Our Forgotten Pioneers: The Chinese in Montana

Montana's Chinese: Our Forgotten Pioneers promises an unprecedented glimpse at a little understood chapter in Montana's past.  Forgotten Pioneers focuses upon the predominantly male Chinese that by 1870 comprised ten percent of Montana's territorial population.  These pioneers helped develop Montana's mineral resources and lay the tracks of the Northern Pacific across the Northwest.  They established settlements and businesses in urban areas, paid taxes, and provided services.  The male-only population, however, necessarily dwindled as Chinese sojourners returned to China or died here on foreign soil.  Their abandoned neighborhoods fell victim to urban renewal.  Their culture, never well understood, became the stuff of myth and legend.  The Montana Historical Society invites you to celebrate the opening of Montana's Chinese: Our Forgotten Pioneers at 5:00 PM, May 14.  The exhibit runs through May 2016.


Eloquence in Wood: The Art of John L. Clarke

Eloquence in Wood examines the artistic vision of a man who - as the result of childhood illness - could neither hear nor speak.  For Blackfeet artist John L. Clarke (Cutapuis), art was a tool for communication that he used powerfully and articulately.  Clarke was an avid outdoorsman who transformed his experiences observing wildlife, hunting, and fishing into lively sculptures and playful sketches.

The exhibition features sculptures, paintings, drawings, and letters of John L. Clarke (1881-1970) selected from Montana Historical Society Museum Collection, Glacier County Historical Society (GCHS) Museum Collection, and private collections.  The show also includes furniture and tools, on loan from GCHS, from Clarke's East Glacier studio where he created his masterful and playful sculptures of the region's wildlife.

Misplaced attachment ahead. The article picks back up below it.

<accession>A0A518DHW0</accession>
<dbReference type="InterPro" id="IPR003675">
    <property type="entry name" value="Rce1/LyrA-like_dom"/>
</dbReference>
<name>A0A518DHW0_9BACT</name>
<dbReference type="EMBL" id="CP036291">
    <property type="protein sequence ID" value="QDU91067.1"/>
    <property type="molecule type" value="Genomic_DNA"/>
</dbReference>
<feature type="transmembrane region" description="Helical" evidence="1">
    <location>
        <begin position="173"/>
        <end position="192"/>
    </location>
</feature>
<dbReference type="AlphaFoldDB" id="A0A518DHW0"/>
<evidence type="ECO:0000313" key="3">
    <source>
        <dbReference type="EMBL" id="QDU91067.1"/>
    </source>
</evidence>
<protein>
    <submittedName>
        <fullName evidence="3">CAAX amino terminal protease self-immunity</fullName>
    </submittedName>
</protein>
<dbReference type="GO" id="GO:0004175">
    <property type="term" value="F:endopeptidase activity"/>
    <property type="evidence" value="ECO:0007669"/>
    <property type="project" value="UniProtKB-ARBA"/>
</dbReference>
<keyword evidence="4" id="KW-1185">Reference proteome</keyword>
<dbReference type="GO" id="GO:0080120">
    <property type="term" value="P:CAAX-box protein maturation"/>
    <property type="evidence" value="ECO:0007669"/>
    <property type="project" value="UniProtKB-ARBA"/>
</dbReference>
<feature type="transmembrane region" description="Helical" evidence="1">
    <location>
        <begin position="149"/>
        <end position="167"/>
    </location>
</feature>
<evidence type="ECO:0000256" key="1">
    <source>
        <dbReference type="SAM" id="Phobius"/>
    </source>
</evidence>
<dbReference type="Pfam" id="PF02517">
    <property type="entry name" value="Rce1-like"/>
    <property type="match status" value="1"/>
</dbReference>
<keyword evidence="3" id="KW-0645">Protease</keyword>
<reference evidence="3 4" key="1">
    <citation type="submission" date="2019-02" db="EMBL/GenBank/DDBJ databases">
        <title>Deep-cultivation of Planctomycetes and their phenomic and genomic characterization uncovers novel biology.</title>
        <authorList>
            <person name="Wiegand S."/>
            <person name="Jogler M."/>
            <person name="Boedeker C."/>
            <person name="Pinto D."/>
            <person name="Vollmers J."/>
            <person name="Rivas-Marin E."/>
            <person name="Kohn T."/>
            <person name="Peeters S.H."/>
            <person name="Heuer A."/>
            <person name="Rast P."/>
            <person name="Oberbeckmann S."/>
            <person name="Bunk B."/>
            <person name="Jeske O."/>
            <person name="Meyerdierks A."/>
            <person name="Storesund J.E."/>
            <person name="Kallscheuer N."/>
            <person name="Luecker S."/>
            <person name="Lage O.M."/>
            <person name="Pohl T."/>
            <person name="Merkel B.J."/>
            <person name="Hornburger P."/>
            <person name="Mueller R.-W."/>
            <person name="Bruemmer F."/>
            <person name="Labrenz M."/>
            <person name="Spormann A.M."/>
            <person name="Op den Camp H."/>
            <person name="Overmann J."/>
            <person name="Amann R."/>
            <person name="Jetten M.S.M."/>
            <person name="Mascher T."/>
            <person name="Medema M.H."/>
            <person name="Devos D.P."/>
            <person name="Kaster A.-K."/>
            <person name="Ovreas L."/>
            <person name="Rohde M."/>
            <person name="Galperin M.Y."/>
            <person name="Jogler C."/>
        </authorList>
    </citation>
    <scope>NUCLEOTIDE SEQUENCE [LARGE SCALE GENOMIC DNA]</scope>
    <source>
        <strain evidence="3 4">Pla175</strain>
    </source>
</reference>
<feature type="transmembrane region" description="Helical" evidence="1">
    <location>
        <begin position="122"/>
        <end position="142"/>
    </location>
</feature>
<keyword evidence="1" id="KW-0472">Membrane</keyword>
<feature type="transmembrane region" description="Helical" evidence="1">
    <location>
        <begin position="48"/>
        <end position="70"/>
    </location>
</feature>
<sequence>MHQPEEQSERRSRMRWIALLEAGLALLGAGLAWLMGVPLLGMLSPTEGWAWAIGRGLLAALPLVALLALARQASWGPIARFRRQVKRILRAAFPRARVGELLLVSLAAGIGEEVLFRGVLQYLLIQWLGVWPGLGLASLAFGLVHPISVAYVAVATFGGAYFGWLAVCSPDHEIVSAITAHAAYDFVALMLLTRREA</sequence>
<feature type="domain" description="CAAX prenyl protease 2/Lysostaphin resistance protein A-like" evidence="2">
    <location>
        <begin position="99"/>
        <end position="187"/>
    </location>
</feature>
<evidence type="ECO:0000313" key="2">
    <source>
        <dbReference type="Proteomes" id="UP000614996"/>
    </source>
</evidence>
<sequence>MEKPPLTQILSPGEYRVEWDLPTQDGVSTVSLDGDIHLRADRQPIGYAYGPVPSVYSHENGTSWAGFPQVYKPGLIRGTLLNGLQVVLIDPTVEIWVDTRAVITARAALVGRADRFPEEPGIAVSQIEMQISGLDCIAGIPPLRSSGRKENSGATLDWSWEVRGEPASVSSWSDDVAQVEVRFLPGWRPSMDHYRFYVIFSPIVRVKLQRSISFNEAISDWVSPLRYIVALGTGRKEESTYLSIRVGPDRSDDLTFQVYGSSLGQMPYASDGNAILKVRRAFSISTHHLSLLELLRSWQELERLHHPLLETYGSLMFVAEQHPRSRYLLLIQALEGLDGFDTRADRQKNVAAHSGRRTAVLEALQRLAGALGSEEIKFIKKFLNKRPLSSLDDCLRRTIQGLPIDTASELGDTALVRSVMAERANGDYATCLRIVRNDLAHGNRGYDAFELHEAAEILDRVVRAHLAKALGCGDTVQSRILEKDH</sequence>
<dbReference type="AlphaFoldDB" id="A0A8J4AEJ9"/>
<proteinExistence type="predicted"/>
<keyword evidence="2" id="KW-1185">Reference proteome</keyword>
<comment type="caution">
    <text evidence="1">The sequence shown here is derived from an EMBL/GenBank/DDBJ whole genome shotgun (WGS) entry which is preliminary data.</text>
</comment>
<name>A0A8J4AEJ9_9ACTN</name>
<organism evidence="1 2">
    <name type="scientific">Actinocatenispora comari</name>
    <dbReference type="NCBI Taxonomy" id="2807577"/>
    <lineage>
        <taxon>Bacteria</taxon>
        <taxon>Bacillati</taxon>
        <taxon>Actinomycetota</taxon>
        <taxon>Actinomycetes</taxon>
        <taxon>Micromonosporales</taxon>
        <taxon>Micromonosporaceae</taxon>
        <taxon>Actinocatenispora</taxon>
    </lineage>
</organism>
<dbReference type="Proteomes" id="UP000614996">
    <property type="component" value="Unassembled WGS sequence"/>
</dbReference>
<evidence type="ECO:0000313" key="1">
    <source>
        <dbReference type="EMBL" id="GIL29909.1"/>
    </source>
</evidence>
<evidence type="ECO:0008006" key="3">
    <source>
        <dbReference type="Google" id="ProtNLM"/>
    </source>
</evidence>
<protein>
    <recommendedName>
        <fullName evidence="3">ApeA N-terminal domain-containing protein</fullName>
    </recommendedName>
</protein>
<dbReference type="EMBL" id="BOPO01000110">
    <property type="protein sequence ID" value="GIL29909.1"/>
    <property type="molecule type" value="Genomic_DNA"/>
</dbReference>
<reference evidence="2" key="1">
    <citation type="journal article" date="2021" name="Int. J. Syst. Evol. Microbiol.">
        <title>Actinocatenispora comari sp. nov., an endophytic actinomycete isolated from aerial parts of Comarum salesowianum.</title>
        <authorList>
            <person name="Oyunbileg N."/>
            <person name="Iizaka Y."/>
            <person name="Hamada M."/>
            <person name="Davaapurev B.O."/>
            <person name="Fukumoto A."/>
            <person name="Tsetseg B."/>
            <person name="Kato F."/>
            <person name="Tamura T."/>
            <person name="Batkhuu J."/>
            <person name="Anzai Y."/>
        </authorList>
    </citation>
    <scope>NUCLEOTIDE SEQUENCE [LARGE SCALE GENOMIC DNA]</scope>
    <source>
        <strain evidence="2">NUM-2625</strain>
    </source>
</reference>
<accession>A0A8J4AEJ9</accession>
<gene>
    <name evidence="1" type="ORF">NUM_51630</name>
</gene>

Montana Tannenbaum

Montana Tannenbaum, curated by Rich Aarstad and Kendra Newhall, will touch on Montana’s three national Christmas Trees – In 1958 the National Christmas Tree, an Engelmann Spruce also known as “Ike’s Tree,” harvested from the Kootenai National Forest near Libby, MT.  A second Engelmann Spruce was cut from the Kootenai National Forest near Libby in 1989 to serve as the Capitol Christmas Tree, and a Subalpine Fir Capitol Christmas Tree was harvested from the Bitterroot National Forest near Hamilton, MT in 2008.  The tradition of state’s providing Christmas Trees to Washington D.C dates from 1923 for the National Christmas Tree, and the Capitol Christmas Tree, or “The People’s Tree,” began in 1964.